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fwd: Arabidopsis database needs

Chris Somerville crs at andrew.stanford.edu
Mon Jun 15 08:59:24 EST 1998

Forwarded to bionet.maize  by: "Dave Matthews"
<matthews at greengenes.cit.cornell.edu>

> From: "Chris Somerville" <crs at andrew.stanford.edu>
> Newsgroups: bionet.genome.arabidopsis
> Subject: Arabidopsis database needs
> Date: 11 Jun 1998 19:03:57 -0700
> As part of an analysis of the current and future needs for public
> Arabidopsis (and other plant) database(s), I am writing to request
> your advice, comments and concerns about current and future
> Arabidopsis (and other plant) databases.  The motivation and scope for
> this request is briefly as follows:
> Access to the wide range of genetic resources and information
> available for Arabidopsis is currently provided through a range of
> electronic databases that can be located by starting a web search at
> the AtDB web page maintained by Mike Cherry, Dave Flanders and
> colleagues.  Rapid progress toward complete genome sequencing, the
> pending proliferation of DNA microarray capabilities and many other
> developments are expected to greatly increase the magnitude and
> complexity of information that will be available. Therefore it seems
> an appropriate time to evaluate what kind of information resources
> will allow us (the plant biology community) to most efficiently
> utilize the vast amount of information that is accumulating for
> Arabidopsis (and other plants).
> In 1993 the Arabidopsis steering committee and a group of consultants
> produced a report for NSF that identified the Arabidopsis database
> needs envisioned at that time.  On behalf of the steering committee
> and NSF, I have organized a similar small workshop which will be held
> in Madison on June 28 to reevaluate the current and future needs and
> to prepare a new report for NSF. Since the goal of the workshop is to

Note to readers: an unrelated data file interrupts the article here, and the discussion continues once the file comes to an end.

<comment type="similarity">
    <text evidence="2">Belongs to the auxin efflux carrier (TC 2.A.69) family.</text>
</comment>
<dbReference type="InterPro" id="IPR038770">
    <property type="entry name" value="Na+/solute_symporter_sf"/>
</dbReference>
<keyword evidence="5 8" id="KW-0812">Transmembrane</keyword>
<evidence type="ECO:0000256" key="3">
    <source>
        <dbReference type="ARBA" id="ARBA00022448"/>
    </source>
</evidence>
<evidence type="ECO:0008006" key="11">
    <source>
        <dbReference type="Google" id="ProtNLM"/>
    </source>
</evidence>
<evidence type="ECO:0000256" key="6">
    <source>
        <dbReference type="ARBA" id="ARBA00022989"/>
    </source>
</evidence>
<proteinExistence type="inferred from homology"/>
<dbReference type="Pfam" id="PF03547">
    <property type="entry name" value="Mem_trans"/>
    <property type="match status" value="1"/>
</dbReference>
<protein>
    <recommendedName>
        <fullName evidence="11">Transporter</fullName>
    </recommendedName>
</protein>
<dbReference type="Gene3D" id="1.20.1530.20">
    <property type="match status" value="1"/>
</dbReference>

> identify current and future needs and opportunities, I invite everyone
> to send me comments  and suggestions before June 24 on the following
> discussion topics or any related issues.  I would be particularly
> interested in receiving some "visionary" ideas about what such
> databases could look like in the year 2008 so that we know what to aim
> for.  I will collate the response, present it to the participants at
> the workshop and post it to the newsgroup.  The report from the
> workshop will also be posted to the newsgroup for comments before it
> is finalized.  When the needs of the community have been identified,
> there will be a second small workshop involving primarily colleagues
> with technical expertise in database design and implementation who
> will provide additional input on how to achieve the goals identified
> by the community.
> Here are some of the issues to be discussed at the June 28th workshop:
> What should be in the Arabidopsis database and what is a reasonable
> time frame for achieving coverage of various types of information?
> Who should curate the database(s)? How should information be
> collected?
> What should the goals be with respect to obtaining data from journals
> at the time of publication? (ie., should we ask the journals to
> implement a database accession requirement similar to the Genbank
> requirement)
> Who should "own" the Arabidopsis (or other species) databases, and how
> should management and advisory committees be selected and appointed?
> Is it feasible and desirable to build one database structure that will
> meet the needs for all plants? How can information on other species be
> most easily linked to the Arabidopsis database?
> How can the database be made financially self-supporting? (i.e., we
> cannot depend on continued federal support for such activities)
> Is it desirable to have one database or many?
> What problems do you currently encounter with access to information?
> How could these problems be solved?
> I look forward to receiving your comments.
> Thanks, Chris Somerville

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